Tom also helps run Radio Landcare which can be heard on Sundays 8am on QBN FM 96.7 and Tuesdays 9am on 2XX 98.3fm community radio.
14 MAY NSW National Parks and Wildlife Service (NPWS) released a report on a two and a half year study by NPWS scientist, Dr Andrew Claridge, who organised capturing almost thirty wild dogs which have been collared with satellite tracking devices that monitored their every movement for up to 18 months. The NPWS press release said that “some of the long hidden secrets on where wild dogs live and travel have been unmasked.”
The program called Dogs in Space has been funded by NSW NPWS assisted by the Australian Alps Liaison Committee (comprising the Australian Alps National Parks; NPWS, Parks Victoria and Environment ACT). The report said that wild dogs were tracked in the 200,000 hectare Morton National Park west of Nowra, Kosciuszko National Park, Namadgi National Park which covers two-thirds of the ACT, the South East Forest and Coopracambra National Parks which straddle the NSW - Victorian border and two areas within Victoria’s Alpine National Park.
Dr Claridge said that the results of the study were very illuminating. “We have established quite clearly that most wild dogs have large home ranges. They travel constantly within these areas and do not tend to stray too far from their home range, some of which are entirely within the park boundary. Significantly, he found that there are not large numbers of wild dogs within the heart of these parks. In fact, quite the opposite. We actually struggled to trap dogs for this study in the middle of each of the parks. Wild dog activity appears to be most intense in areas where there is forest habitat adjoining areas where the greatest food resources are found. The heart of national parks are generally more rugged lands which do not support the same variety and abundance of grazing animals as elswhere. In other words, while these rugged and more densely forested areas will support wild dogs, they will not support as many because the food resources are much leaner than in other areas.”
“This information is very important,” he said, “because it tells us that we should continue to focus wild dog control measures in those areas where the forested bushland habitat of dogs adjoins more open country containing greater food resources. The challenge, he concluded, is to protect farming interests at this interface using a broad range of control methods such as aerial and ground baiting and trapping.”
NPWS Director (Southern), Alistair Henchman, said “NPWS now maintains a very intense and focused wild dog control program working closely with the Rural Lands Protection Board (RLPB) and landholders.” He said that “wherever there is bush adjoining farmland we have wild dog control measures in place and as a consequence we are seeing significant reductions in stock losses due to wild dog attacks in most areas. This latest research forms part of a concerted campaign over the past five years which has involved research into wild dogs and the impact of aerial baiting for wild dogs on the endangered tiger quoll. There have been major improvements in trapping and baiting techniques and we have reintroduced aerial baiting in some areas while developing new synthetic wild dog lures, trialling of llamas as guard animals and trialling of a new poison delivery device known as the M-44 ejector.”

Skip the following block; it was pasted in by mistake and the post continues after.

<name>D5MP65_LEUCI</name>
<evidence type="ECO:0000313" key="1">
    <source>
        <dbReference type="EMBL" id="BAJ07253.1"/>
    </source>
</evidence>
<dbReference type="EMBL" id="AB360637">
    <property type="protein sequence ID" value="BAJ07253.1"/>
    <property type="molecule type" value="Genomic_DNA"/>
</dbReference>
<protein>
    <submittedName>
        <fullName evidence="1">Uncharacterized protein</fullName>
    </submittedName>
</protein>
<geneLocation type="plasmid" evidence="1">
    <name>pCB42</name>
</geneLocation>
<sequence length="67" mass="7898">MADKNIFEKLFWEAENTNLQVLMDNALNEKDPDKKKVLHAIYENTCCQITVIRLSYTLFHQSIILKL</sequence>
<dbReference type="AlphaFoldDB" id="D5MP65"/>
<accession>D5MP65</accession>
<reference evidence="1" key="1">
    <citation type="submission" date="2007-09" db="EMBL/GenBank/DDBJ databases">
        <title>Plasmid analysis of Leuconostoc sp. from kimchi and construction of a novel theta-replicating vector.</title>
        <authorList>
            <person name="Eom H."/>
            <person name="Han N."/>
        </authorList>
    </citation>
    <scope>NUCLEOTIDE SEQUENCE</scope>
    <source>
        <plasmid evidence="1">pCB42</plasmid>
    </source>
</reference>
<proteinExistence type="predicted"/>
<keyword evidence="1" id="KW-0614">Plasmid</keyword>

“Considerable effort and resources have also gone into developing cooperative wild dog management plans right across the south east of NSW where NPWS is now spending close to a million dollars a year on wild dog control. “Perhaps the greatest lesson we have learnt from this research and our efforts in recent times is that the wild dog problem is a shared one where the greatest successes have come through cooperation,” Mr Henchman said.
According to Geoff Robertson (former President of Friends of Grasslands and the Conservation Council) this is an important piece of research but if we substitute the word ‘dingo’ for ‘wild dog’ we might bring about a somewhat different response. Geoff said that as an amateur ecologist and now a director on the Cooma RLPB he has been following the wild dog debate from both sides of the national park fence.
From his understanding wild dogs in our large national parks are essentially dingoes, without getting into the argument of racial purity. He said “In NSW wild dogs are a pest animal but are protected in core areas of national parks (in NSW and ACT), which also have no-go areas for these animals around the edge of the parks adjoining the rural areas, and a transition zone between the core areas and no-go areas. In the no-go areas animals are destroyed. This management strategy has been developed by some able local scientists. While dingoes are only recent arrivals in Australia (4,000-5,000) years, and are still viewed by many as interlopers, they probably replaced several species of thylacine and quoll.” Geoff believes it is recognised that they perform an important ecological function, keeping kangaroo numbers in check for example. Geoff considers the NSW and ACT management strategy is a good one which recognises the importance of these animals, while at the same time protecting our grazing areas. Any research that helps us to understand the behaviour of these animals can only assist our understanding of these magnificant creatures and their management, Geoff said.
FRIENDS OF GRASSLANDS INC
Supporting native grassy ecosystems
Address: PO Box 987, Civic Square ACT 2608
Kim Pullen President
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Friends of Grasslands Inc
PO Box 987